Even if you have to take steroid tablets for a few weeks or months, this doesn’t necessarily mean you’ll always need them - the aim is to stop the tablets altogether, if possible. Your healthcare professional will consider assessing you for other treatments such as bronchial thermoplasty , Xolair and other medicines in the new class of ‘mab’ drugs with you – these treatments can stop you needing to take steroid tablets so often, and at such high doses. If your asthma’s controlled, you’ll be gradually taken off the tablets. You should never stop taking them suddenly as your asthma symptoms may get worse.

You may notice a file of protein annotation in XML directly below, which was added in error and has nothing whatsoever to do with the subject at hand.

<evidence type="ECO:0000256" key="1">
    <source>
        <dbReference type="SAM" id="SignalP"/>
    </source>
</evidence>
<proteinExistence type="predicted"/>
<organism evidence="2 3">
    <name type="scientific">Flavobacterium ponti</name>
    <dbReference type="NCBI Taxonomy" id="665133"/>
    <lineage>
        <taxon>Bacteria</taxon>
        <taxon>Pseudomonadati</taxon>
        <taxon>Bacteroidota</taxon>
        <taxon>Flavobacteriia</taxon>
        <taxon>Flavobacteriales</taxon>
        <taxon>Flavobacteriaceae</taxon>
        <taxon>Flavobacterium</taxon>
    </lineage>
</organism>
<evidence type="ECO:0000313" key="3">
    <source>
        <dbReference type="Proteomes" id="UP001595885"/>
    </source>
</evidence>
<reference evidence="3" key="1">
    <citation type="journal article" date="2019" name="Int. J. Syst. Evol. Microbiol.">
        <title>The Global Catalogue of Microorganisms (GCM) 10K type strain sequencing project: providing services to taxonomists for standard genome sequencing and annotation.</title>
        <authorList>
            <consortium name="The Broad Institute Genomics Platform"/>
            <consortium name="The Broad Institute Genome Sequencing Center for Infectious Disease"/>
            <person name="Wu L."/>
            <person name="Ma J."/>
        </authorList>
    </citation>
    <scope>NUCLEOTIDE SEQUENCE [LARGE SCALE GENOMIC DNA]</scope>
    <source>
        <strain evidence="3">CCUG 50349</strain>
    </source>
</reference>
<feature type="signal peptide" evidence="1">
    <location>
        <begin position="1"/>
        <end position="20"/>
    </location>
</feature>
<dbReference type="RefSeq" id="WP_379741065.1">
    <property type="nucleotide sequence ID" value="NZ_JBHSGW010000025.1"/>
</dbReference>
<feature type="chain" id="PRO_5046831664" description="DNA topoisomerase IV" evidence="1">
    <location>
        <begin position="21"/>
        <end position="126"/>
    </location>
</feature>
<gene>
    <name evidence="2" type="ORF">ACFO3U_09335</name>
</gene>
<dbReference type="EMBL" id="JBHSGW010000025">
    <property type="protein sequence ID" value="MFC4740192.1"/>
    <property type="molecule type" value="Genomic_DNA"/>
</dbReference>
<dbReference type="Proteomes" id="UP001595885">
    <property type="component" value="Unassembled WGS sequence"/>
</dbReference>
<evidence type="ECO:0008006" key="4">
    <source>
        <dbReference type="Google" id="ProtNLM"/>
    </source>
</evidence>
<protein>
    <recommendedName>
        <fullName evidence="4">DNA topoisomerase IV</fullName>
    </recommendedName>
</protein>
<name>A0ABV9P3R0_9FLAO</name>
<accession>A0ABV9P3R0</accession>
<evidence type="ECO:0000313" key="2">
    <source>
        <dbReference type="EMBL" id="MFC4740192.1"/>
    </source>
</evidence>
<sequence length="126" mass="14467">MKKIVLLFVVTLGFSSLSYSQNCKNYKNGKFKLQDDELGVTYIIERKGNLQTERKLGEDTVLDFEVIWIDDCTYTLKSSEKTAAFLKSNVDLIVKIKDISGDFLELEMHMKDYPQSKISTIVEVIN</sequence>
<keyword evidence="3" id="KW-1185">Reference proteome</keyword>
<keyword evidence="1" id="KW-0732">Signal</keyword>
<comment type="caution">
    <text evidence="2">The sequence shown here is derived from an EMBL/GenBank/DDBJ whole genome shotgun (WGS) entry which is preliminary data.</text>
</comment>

The most common side effects with inhaled steroids are thrush (a yeast infection of the mouth or throat that causes a white discoloration of the tongue), cough or hoarseness. Rinsing your mouth (and spitting out the water) after inhaling the medicine and using a spacer with an inhaled metered-dose-inhaler reduces the risk of thrush. When a dose is prescribed that is normal or higher than the normal dose in the package insert, some systemic side effects may occur. Keep in mind, however, that an inhaled steroid has much less potential for side effects than steroid pills or syrups. There have been concerns regarding the possibility of growth suppression in children. Recent studies have not shown growth suppression over several years of treatment.